And now there’s talk of Disney (which happens to be owned by ABC) starting its own streaming service, just for Disney programs. Then we see HBO GO/NOW, another streaming service for just HBO shows. Amazon Prime Video pops up. Showtime has a streaming service. Starz. YouTube TV. Suddenly, if we want to watch all of the shows we like, we’re paying for multiple streaming services — many of which laughably have commercials — not unlike paying prices similar to cable in the first place.

The question is: someday, will some service come along and say, “Here’s an idea: I’ll bundle all these streaming services together for you, and you just pay me $X/month!” And there we have it: cable is back, just disguised as streaming. At that point, however, there is a natural check that keeps streaming services at bay: many people will go back to torrenting after a certain point (not me, though, and never on the Harvard WiFi!).

Just recently, Uber started allowing tip jars and online tipping — one of the major draws of Uber in its origins was that it advertised that it paid its drivers a fair wage, and tipping wasn’t required. Are Ubers just going to become the same as old school taxis (that’s right, I called them old school)?

So, what do you think? Is the privatization of the internet inevitable? Will industries always come full circle, eventually becoming the things we hated to begin with? Where else have you seen this? Is Amazon becoming anything like major retailers? Looking forward to your thoughts.

Social Media and Congress


Apologies for the late post; it’s been a crazy week to say the least. But at least I got to have lunch with Prof. Waldo!

I wrote last week about online voting, so I’ll focus on something else this week. In the past few days we’ve seen multiple big internet company executives testify in front of congress. Facebook, Twitter, and Google sent lawyers to speak about Russian meddling in the 2016 presidential election.

A WIRED article summarizes the most revealing pieces of testimony in the hearing, I really recommend you all read it. Here is their introduction to the current situation:

“Russians have been conducting information warfare for decades,” said Democratic Sen. Mark Warner in his opening remarks. “But what is new is the advent of social-media tools with the power to magnify propaganda and fake news on a scale that was unimaginable back in the days of the Berlin Wall. Today’s tools seem almost purpose-built for Russian disinformation techniques.”

The hearing revealed new and startling insight into the ways in which Russians pitted Americans against each other, and reinforced the notion that social-media ads are only a portion of the threat from foreign actors. Senators also forced the tech execs to explain how they police content on their platforms in different parts of the world.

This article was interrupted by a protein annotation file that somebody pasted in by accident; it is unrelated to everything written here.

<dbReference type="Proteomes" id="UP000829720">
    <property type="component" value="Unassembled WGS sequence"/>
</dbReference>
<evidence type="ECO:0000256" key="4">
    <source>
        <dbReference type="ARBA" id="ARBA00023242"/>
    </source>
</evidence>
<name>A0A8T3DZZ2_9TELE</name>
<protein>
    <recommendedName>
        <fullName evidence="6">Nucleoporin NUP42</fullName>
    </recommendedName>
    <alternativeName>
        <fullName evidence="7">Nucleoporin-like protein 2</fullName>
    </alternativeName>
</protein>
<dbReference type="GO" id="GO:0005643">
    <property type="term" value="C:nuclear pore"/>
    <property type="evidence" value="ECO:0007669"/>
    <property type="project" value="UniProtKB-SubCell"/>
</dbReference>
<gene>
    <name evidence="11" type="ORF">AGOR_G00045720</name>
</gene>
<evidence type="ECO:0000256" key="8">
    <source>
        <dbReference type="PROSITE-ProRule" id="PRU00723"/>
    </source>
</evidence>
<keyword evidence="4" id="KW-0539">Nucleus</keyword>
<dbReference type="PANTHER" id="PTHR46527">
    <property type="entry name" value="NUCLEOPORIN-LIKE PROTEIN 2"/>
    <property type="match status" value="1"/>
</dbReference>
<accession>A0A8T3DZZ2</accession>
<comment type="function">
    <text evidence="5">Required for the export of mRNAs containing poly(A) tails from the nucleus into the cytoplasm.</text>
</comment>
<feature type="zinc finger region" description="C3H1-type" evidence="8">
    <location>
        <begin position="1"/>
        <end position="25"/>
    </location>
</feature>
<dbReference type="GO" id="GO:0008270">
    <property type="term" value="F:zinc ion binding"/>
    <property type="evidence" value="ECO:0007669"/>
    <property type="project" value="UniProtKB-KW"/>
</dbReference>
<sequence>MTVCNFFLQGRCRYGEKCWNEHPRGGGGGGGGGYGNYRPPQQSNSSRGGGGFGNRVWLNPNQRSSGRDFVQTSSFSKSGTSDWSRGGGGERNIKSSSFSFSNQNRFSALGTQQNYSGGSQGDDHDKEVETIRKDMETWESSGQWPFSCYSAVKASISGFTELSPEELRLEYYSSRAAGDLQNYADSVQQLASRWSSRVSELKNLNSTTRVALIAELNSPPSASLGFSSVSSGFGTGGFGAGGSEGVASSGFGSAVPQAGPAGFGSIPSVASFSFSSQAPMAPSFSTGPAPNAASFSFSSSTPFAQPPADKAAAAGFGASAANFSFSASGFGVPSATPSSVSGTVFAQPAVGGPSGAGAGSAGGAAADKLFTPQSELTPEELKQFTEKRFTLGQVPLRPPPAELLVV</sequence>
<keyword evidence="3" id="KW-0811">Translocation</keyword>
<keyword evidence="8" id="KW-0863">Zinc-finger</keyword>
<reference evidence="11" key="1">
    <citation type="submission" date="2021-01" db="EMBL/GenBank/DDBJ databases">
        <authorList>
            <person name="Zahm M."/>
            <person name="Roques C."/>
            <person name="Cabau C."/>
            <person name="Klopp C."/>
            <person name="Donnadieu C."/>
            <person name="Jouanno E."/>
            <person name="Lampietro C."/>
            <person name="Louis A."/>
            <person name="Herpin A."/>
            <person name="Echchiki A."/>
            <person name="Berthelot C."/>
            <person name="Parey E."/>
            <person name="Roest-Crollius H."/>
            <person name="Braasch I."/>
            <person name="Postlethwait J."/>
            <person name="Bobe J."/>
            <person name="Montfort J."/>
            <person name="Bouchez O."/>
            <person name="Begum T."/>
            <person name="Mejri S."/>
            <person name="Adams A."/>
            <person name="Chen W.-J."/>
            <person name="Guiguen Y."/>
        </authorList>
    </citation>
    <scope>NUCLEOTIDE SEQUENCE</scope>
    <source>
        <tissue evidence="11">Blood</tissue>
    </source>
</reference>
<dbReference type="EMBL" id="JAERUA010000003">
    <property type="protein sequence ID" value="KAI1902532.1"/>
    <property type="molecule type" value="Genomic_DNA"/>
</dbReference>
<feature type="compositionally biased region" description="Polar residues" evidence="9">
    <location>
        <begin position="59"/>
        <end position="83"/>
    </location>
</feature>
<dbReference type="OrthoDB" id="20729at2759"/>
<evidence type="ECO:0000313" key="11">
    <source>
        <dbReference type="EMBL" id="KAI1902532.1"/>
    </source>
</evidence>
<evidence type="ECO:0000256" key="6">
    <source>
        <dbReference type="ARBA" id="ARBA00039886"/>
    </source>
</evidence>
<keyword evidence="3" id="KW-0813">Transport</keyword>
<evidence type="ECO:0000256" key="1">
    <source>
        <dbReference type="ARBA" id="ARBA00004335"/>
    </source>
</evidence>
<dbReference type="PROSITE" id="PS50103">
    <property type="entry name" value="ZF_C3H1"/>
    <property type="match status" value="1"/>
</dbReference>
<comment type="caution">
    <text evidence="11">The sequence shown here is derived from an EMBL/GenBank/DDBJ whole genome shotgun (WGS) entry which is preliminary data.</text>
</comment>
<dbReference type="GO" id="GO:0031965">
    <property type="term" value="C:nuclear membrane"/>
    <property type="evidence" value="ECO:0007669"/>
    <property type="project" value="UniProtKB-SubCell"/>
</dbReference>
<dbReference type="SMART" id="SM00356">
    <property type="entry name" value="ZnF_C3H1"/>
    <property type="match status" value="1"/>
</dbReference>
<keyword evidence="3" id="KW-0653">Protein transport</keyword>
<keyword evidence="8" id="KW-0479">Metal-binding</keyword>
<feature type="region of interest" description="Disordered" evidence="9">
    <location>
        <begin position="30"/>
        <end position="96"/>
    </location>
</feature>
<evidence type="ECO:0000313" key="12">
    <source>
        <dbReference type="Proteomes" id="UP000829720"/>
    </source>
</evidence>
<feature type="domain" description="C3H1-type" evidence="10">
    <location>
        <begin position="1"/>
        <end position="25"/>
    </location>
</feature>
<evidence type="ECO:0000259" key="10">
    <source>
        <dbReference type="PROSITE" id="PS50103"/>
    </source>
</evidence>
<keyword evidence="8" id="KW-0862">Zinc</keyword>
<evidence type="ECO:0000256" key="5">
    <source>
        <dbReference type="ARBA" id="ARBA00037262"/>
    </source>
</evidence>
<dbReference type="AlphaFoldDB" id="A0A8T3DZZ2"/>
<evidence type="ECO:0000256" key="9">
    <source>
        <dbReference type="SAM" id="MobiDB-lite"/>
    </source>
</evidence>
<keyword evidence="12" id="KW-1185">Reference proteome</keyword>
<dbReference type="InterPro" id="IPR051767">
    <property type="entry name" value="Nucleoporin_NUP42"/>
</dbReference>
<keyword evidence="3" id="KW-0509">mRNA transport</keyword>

Much of the hearing consisted of congresspeople telling executives that it’s their responsibility to get misinformation on their platforms under control; Sen. Diane Feinstein said:

“You’ve created these platforms, and now, they’re being misused, and you have to be the ones to do something about it. Or we will.”

What do you think? Should platforms be held responsible for misinformation campaigns, or is it a violation of free speech? Should platforms be punished for working with foreign governments, and how? See you Monday.

Why Can’t We Vote Online?


Our discussion with Professor Eaves this week left me with many questions about the intersection of government and internet. Rather than blogging about some of the things we discussed in depth (although I do have a lot to say on those topics…get ready for Monday), I thought I’d write about something that I’ve always wondered about: why can’t we vote online?

Take a moment to evaluate your intuitive response; why do you think we can’t vote online? I mean, we can bank online, right? I can make transactions for nearly any amount of money without changing out of my pajamas, yet an archaic system is in place for our political voting that, every year, is corrupted by human error.

First, let’s discuss the potential positives of online voting: it would be far more convenient, maybe incentivizing more than half of the population to vote. It would make for far easier absentee votes, and it would greatly increase the speed with which votes could be gathered / accounted for. Online voting would allow people who are normally unable to vote due to work, school, etc to vote. Voting would be more private for those who are uncomfortable in public places (or hospitalized, etc), especially somewhere as official as a polling spot. Sounds pretty great, right? (SOURCE)